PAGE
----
Francine Eugénie July 30, 2020 worksheets
If you must use worksheets, then be sure you do the following 6 things:1. Know what you are buying. If you can’t see it (there is no sample shown), then do not buy it. There are many people out there trying to make a buck off the current popularity of worksheets. Many, if not most, of these people know nothing about mathematics, teaching, or how the brain learns. Anyone can type columns of addition, subtraction, multiplication, etc. problems; but these worksheets will be bad for your child. Don’t trust what you can’t see.
In 1986, mimeograph machines were (for the most part) replaced by digital copiers in elementary schools. Those of us teachers who experienced using mimeograph machines will forever remember the distinct smell of the still-damp, purple-ink worksheets that we handed out to our students – by the ream full. (If you’re like me, you can remember that smell right now!)
As far as using worksheets for busy work, the verdict is in. It is destructive to classroom learning to assign worksheets to simply keep students occupied. Busy work creates monotony, causes boredom and increases the likelihood of behavior problems. Period.
3. If the materials do not specifically indicate ”brain-based,” determine if they are at least ”brain-friendly.” This would mean that you are looking for lots of color, material interesting to the child, many varied activities-especially involving movement, and using several of the senses. I saw one company whose worksheets included the instruction to ”say the number out loud as you…” This is very good! Speaking out loud is very important for learning to occur. Ideally, all worksheets should include this instruction. If you can’t find any that do, then you need to add that instruction yourself.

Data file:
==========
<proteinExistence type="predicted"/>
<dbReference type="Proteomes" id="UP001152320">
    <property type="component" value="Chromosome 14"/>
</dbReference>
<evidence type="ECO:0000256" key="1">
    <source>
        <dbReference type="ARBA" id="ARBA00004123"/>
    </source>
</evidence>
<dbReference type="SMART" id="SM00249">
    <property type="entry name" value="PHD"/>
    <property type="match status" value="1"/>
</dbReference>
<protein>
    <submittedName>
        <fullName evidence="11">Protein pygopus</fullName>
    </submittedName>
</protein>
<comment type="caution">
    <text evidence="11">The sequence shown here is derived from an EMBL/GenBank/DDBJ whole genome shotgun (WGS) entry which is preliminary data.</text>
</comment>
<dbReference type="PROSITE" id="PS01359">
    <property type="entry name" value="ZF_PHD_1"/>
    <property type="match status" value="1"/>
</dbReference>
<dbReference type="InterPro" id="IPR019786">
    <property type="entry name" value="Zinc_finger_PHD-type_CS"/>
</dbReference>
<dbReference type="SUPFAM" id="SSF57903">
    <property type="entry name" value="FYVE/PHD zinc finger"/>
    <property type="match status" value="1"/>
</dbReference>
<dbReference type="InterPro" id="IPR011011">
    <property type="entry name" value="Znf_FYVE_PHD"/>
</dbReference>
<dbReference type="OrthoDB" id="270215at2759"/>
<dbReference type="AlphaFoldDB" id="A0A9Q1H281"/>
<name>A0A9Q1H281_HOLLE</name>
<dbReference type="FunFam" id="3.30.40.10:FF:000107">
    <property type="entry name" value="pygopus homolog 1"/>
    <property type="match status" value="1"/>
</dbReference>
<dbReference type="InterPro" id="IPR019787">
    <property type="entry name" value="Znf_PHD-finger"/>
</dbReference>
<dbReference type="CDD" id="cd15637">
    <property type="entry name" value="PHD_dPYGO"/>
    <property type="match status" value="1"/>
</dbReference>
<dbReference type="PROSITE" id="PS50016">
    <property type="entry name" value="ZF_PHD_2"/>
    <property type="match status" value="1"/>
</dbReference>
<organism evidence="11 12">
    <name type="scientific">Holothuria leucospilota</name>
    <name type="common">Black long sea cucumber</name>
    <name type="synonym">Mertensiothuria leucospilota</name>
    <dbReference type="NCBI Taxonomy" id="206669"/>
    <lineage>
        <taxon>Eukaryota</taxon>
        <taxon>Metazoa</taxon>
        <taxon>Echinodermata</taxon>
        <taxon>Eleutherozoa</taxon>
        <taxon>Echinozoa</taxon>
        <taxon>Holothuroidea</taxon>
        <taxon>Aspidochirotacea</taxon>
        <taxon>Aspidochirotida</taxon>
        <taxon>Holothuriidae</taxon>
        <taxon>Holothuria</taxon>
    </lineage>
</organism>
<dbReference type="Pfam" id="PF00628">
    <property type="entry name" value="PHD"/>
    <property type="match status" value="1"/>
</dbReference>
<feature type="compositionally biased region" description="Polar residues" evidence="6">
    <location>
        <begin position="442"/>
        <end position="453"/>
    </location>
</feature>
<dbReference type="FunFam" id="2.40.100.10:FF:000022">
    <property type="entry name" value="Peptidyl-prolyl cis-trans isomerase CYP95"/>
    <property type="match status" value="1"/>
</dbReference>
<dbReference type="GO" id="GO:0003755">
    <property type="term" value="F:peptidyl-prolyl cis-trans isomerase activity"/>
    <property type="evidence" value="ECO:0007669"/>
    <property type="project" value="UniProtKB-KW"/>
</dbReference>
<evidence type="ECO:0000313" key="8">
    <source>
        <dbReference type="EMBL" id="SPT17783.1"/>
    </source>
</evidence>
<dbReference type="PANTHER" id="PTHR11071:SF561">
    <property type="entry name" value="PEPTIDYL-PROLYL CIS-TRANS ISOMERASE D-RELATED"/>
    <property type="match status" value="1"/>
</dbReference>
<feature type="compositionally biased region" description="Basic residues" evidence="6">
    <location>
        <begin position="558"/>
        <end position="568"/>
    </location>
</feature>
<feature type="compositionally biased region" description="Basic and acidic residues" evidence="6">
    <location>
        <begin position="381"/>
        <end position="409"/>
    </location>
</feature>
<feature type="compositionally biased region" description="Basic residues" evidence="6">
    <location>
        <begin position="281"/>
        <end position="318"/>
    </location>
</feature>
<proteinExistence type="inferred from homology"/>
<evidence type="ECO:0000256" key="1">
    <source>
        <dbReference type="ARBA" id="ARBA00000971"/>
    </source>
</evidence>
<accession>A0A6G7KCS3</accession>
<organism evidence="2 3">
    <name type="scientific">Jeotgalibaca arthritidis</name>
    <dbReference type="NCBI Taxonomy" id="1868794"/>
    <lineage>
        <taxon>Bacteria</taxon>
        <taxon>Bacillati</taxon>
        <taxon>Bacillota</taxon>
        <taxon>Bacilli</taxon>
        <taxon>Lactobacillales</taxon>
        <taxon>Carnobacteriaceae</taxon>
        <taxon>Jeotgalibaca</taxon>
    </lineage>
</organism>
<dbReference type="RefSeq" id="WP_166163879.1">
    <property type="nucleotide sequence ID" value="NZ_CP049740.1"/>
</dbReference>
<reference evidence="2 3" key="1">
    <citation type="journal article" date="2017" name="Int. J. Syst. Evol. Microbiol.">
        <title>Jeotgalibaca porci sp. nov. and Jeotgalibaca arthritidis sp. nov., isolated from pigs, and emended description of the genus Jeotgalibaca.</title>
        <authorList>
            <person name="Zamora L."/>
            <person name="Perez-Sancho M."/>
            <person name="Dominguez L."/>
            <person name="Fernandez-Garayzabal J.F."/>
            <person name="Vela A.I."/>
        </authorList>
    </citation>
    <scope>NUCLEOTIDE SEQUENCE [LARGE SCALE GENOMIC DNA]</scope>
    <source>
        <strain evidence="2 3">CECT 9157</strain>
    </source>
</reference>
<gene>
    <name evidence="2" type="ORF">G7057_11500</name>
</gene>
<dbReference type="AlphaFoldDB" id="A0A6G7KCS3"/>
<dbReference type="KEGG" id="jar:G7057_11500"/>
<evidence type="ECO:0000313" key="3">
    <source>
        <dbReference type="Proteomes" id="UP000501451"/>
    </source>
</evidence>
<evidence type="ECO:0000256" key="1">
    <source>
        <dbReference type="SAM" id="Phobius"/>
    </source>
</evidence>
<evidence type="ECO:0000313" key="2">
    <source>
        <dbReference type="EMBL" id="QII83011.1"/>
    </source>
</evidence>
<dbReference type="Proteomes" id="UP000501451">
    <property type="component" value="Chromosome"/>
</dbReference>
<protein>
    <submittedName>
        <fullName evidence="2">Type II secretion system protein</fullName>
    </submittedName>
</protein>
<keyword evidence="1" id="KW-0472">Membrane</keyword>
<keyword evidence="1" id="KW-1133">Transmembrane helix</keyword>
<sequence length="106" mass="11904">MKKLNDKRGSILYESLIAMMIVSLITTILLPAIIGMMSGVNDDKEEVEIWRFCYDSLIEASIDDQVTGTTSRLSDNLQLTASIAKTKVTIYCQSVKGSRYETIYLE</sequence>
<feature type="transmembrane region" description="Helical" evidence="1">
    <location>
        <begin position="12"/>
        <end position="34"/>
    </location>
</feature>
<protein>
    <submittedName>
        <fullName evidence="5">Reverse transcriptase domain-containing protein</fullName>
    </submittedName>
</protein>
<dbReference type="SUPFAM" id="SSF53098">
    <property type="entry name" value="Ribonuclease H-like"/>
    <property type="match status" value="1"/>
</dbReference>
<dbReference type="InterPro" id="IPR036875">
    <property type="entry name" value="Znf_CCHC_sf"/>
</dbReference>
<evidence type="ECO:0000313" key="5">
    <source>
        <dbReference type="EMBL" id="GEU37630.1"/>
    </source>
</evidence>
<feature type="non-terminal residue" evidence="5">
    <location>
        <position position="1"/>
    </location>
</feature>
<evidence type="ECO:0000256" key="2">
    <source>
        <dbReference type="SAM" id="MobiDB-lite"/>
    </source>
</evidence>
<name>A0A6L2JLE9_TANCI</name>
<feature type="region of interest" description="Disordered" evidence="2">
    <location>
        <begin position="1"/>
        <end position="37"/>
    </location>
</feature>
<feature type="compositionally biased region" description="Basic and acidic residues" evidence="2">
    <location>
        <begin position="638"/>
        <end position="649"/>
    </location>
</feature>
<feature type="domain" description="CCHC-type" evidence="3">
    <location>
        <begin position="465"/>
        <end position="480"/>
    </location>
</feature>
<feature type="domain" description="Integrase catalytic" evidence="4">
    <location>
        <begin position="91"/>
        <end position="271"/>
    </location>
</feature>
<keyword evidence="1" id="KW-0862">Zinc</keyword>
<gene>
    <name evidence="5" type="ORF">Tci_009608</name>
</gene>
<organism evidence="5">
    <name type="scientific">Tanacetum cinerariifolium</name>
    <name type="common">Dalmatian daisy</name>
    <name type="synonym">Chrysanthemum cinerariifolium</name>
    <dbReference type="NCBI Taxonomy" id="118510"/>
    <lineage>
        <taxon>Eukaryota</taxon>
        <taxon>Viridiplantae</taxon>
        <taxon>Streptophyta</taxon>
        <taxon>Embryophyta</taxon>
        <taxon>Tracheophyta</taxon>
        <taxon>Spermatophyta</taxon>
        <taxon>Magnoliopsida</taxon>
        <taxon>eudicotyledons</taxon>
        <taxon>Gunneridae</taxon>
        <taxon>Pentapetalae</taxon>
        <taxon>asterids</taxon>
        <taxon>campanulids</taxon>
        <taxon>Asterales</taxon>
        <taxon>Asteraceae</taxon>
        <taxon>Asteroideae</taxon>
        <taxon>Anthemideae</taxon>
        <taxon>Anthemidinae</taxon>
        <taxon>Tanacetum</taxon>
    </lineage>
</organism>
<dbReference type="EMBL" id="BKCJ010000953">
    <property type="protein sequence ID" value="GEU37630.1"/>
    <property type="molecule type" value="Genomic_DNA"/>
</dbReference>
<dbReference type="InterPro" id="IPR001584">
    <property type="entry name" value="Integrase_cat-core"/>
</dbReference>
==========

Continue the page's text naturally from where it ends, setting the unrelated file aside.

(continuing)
There are many types of writing worksheets. There is the cursive writing worksheets and the kindergarten worksheets. The latter is more on letter writing and number writing. This is typically given to kids of aged four to seven to first teach them how to write. Through these worksheets, they learn muscle control in their fingers and wrist by repeatedly following the strokes of writing each letter.
We have come a long way as teachers since those purple-ink mimeograph machines introduced us to worksheets, so let’s be vigilant! Avoid lower-level-thinking worksheets, do not use too many worksheets (even good ones) and NEVER use worksheets as busy work.Instead, let’s fill our classrooms with meaningful, thoughtful lessons and activities that peak student interest and promote higher-level learning. And that is a message worth copying and handing out!
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